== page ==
Whether you recognize it or not, we all have brands. Like most businesses, we have an overall brand, our name, and a series of associated brands such as our titles, the various forms of our name, and the groups we associate with. The question is what does that brand say about us, and to what extent do we own it? Are we, like Pip in Great Expectations, destined to be defined by a childhood name whose implications we cannot escape? As Michelle recently observed in "Can I call you Katie?", sometimes nicknames are forced upon us. (More on issues related to diversity equity and the power of names to come in future posts.)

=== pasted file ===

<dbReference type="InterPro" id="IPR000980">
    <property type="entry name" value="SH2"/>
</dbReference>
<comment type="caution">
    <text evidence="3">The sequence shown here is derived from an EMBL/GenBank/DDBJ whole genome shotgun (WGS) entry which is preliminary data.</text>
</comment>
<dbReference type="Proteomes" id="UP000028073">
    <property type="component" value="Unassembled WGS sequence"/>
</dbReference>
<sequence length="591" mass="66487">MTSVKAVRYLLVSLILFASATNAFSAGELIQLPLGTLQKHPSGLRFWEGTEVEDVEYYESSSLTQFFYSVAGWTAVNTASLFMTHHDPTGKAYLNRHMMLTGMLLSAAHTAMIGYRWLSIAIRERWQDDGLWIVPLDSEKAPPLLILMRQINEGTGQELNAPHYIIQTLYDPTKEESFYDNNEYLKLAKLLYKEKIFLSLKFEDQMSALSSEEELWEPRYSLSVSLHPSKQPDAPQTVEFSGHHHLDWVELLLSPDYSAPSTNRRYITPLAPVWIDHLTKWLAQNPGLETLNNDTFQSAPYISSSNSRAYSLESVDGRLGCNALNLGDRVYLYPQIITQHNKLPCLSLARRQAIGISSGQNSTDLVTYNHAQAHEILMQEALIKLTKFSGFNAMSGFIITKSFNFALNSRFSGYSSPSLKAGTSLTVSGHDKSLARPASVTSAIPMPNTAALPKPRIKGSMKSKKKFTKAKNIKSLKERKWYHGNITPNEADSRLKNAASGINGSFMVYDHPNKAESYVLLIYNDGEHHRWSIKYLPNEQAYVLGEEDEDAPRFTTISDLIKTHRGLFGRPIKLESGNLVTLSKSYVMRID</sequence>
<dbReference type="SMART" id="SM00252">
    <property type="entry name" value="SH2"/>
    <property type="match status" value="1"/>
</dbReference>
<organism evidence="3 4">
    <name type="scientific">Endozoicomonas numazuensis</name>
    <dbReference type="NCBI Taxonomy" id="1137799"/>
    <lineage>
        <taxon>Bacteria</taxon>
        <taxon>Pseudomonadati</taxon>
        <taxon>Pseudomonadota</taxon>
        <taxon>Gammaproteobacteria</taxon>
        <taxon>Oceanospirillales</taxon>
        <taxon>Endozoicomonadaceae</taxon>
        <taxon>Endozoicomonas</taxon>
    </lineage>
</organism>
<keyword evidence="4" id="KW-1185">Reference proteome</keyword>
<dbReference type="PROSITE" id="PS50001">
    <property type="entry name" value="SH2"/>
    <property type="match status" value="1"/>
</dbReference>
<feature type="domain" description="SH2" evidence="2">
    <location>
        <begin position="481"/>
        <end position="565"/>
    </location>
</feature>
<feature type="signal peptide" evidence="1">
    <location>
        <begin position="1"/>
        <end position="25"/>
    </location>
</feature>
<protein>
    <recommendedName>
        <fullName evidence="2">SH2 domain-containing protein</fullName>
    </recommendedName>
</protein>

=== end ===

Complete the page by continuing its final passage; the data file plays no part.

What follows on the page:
When I first went to college, I made the naive choice to adopt the nickname, Rig. I did this because I figured that I had to assimilate—following the great American dream—and assumed that my real name would be difficult to pronounce. Ironically, over the years, I have found that Rig presented hurdles to many Americans. We have trouble hearing the hard g, and tend to assume that it's Rick. Or we tend to add an extra g to ensure the hard g. Meanwhile, there is no such sound in Spanish. My own parents are unable to pronounce Rig. While it is clear that they would continue to call me Rigoberto regardless, this pronunciation barrier is shared by nearly all Spanish speakers. In short, by forsaking my full name I turned my attention away from my roots and gained little in the process.